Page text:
In recent times we have seen some examples of share sales coming back to the fore.  This may be due to the apparent “ease” of completion.  At its most basic, all you need to do is transfer the shares and everything in the company goes across to the purchaser, whereas an asset sale requires you to address each asset separately and arrange for it to be transferred to the purchaser (including all contracts and regulatory licences, as well as transferring employees).  A sale of shares also saves you the time and costs associated with liquidating the vendor company if it has no other purpose. It can also be more tax efficient for a vendor.

The transfer of contracts can be seen as a key draw back of an asset sale.  To properly transfer the contracts to the purchaser, you need a three-way novation deed which requires each contract counterparty to sign up to the arrangement, as well as the vendor and purchaser.  This third party consent process can take time and some counterparties will take this as an opportunity to re-negotiate the existing arrangements.  A share sale may be seen as a “time and money saver” in this regard as the contracts remain with the company that is the subject of the sale and no “transfer” is required. However, this may be a false economy as it is increasingly common for contracts to include what is known as a ‘change of control’ provision which provides that the relevant counterparty can terminate the contract if the other company’s shareholding changes without first obtaining the counterparty’s consent.  This means a similar third party consent process will still need to be followed.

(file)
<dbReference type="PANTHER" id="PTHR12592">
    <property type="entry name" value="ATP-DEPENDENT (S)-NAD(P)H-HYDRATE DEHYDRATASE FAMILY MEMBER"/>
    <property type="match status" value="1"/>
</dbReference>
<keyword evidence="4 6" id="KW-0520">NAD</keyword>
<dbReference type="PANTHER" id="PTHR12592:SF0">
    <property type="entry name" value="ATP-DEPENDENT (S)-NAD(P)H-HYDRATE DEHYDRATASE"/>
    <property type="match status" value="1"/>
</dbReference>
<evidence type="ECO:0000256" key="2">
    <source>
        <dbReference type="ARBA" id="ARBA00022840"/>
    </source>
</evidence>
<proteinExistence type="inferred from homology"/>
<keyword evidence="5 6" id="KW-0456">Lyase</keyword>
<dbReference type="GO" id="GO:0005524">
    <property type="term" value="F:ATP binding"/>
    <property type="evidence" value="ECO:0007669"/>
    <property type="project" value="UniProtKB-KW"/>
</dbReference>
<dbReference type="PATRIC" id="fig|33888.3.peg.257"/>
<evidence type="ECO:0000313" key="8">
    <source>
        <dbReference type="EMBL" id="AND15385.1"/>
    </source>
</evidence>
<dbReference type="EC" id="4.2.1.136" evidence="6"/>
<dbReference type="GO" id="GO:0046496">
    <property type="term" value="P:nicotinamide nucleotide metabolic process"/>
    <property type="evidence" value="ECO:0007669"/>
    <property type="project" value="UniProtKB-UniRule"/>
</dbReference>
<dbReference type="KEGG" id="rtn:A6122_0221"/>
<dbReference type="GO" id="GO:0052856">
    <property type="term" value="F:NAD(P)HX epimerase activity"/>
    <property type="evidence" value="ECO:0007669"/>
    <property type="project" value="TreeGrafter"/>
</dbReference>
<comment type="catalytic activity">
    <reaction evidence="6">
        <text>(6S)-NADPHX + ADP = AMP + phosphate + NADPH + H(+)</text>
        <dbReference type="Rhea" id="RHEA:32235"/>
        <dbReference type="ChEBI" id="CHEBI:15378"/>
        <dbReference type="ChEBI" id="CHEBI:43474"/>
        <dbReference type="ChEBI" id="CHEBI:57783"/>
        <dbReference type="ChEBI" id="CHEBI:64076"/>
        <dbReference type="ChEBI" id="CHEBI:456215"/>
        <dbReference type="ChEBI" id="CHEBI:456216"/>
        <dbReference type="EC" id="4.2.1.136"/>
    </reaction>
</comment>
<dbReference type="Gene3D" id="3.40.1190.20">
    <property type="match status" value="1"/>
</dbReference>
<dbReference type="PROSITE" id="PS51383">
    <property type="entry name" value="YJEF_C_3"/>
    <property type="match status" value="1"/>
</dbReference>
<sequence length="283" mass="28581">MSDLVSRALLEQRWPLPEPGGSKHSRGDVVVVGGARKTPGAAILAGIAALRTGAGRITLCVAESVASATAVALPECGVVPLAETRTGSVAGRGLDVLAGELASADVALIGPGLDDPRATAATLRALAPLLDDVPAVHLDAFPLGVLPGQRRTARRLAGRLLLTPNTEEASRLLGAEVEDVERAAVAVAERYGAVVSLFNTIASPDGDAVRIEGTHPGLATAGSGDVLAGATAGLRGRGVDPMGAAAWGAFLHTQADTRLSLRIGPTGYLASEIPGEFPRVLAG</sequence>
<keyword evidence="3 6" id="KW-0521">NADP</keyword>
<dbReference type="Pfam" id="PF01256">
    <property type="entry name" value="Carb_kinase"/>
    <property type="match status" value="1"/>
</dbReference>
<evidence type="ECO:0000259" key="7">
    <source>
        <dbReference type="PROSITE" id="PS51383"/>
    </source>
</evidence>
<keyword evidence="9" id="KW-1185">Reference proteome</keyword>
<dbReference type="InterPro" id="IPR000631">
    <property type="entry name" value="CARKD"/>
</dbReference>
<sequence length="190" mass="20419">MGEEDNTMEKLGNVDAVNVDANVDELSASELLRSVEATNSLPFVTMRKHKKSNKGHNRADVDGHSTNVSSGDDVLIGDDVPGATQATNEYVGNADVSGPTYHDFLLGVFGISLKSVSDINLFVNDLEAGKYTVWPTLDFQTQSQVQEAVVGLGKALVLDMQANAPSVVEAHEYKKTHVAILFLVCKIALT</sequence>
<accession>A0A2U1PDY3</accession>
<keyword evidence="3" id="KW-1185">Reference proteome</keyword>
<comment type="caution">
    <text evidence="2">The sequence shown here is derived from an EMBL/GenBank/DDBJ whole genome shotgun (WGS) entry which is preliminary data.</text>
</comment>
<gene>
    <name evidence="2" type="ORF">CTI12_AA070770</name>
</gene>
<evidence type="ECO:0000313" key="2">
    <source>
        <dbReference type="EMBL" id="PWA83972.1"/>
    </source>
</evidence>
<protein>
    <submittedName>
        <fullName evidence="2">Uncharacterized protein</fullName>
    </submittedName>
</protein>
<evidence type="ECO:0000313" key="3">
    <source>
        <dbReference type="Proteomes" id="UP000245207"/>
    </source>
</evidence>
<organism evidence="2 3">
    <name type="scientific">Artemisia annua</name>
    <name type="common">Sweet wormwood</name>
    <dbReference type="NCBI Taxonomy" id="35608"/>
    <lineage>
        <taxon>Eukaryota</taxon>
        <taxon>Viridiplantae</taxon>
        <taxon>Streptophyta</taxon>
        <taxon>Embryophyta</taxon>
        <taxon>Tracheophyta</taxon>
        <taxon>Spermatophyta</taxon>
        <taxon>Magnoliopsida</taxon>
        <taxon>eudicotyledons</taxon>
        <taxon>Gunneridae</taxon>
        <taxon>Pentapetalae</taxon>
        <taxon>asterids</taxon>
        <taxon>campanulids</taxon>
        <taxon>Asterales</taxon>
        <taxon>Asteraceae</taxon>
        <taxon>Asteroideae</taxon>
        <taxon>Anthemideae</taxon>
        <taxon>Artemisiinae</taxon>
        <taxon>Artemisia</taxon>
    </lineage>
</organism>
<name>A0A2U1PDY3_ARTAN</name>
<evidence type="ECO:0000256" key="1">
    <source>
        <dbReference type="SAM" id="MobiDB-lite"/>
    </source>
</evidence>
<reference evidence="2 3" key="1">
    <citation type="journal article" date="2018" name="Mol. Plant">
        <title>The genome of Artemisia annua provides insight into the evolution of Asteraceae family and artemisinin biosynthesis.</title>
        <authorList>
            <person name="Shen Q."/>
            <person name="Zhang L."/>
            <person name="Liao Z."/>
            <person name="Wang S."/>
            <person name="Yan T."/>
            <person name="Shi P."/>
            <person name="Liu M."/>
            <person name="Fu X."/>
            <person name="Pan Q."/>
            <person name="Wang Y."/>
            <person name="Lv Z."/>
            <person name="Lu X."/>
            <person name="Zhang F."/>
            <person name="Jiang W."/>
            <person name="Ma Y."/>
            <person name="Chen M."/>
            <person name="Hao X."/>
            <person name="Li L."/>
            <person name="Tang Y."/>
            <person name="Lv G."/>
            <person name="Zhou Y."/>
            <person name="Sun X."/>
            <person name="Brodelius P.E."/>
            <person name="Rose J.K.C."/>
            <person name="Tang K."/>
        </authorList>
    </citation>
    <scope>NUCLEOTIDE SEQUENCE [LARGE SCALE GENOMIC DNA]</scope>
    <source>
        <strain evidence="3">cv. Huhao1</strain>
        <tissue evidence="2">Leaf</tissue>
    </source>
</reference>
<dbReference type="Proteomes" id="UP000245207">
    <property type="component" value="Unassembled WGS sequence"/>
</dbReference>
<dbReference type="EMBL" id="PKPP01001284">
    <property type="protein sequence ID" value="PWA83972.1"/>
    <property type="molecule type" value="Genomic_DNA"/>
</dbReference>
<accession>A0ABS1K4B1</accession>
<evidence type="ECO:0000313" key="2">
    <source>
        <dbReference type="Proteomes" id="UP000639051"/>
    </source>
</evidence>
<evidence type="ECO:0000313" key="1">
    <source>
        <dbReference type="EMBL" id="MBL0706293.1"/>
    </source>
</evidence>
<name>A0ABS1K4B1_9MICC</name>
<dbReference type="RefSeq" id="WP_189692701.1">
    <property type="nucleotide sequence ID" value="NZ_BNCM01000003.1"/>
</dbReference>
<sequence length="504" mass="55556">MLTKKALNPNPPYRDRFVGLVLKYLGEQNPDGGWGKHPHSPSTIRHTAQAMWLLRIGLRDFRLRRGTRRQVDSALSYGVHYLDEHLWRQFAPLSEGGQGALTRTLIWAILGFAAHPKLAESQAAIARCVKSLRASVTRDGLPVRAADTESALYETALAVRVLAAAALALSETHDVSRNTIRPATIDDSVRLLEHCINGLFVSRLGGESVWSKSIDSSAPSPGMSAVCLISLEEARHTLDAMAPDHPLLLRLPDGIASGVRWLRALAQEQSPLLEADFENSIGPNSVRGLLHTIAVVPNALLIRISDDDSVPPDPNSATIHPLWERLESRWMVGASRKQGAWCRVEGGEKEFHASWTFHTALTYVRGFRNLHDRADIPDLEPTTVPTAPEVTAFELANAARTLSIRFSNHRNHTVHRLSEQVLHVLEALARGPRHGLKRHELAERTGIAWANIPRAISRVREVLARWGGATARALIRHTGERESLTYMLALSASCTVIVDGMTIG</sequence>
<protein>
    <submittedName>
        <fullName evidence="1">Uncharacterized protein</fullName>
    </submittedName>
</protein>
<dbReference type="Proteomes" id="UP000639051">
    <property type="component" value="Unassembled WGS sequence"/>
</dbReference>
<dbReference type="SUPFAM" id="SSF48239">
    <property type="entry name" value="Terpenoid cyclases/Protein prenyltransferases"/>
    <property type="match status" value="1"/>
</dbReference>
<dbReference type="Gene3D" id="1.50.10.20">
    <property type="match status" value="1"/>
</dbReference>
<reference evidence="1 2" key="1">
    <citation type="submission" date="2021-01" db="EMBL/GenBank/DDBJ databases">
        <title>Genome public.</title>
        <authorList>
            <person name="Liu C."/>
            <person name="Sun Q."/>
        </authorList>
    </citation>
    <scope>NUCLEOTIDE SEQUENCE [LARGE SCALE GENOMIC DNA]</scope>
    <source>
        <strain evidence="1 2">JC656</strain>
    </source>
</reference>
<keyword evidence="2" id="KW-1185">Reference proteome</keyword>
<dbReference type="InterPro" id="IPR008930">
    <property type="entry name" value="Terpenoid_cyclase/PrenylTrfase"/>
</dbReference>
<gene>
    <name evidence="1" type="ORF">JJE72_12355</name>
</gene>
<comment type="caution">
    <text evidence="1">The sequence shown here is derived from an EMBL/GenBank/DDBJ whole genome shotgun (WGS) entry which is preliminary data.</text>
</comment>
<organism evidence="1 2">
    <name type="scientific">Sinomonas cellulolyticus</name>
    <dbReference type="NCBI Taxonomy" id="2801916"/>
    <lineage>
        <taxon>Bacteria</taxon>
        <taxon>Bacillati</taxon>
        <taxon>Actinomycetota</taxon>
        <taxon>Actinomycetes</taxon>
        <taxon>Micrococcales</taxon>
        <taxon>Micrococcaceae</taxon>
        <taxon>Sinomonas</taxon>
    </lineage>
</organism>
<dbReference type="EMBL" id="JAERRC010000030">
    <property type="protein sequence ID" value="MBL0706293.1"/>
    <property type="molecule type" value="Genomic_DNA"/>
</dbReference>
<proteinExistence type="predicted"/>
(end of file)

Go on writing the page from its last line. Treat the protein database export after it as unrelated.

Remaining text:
A note on due diligence

Due diligence is a crucial part of any proposed business sale and should not be overlooked, even when you are the vendor. Proper investigation and inquiry into your current business operations before you sell will allow you, and your advisors to have a better understanding of what you may be facing in the document preparation and negotiation phase of transaction, including how to deal with issues.  It can also guide you in your structural decision.

A share sale will almost always include a vigorous and broadly scoped due diligence process by the purchaser as the risk for the purchaser is much higher due to the potential for historical and unknown liabilities.

Other structural options

Once you have the basic structure resolved, you can also consider what sort of purchase price arrangements would suit your situation.  This may simply be full payment of the price at settlement (with or without the prior payment of a deposit). However if there is some dispute over settling on a price you could consider alternative options, such as an earn-out, whereby the vendor pays more when certain milestones or financial hurdles are met, or receives on-going royalties from specified sales.  These arrangements can be complicated, but are worth consideration if it could work for the parties.

Moving forward: what will work for you?

The best structure of your business sale or purchase will depend on the particular situation and what you wish to achieve from the transaction.

If you would like assistance with the sale or purchase of a business, or just want to talk through the options further, then one of our team would be happy to help.

Business Law team

If you need any assistance with the sale or purchase of your business, do not hesitate to get in touch with the Business Law team at Lane Neave.

Gerard DaleClaire EvansGraeme CrombieEvelyn JonesAnna RyanJoelle Grace,  Peter OrpinEllen SewellMatt TolanCarlo WanKristina SutherlandJacob NuttWhitney MooreAlex StoneBen Cooper, Lisa Catto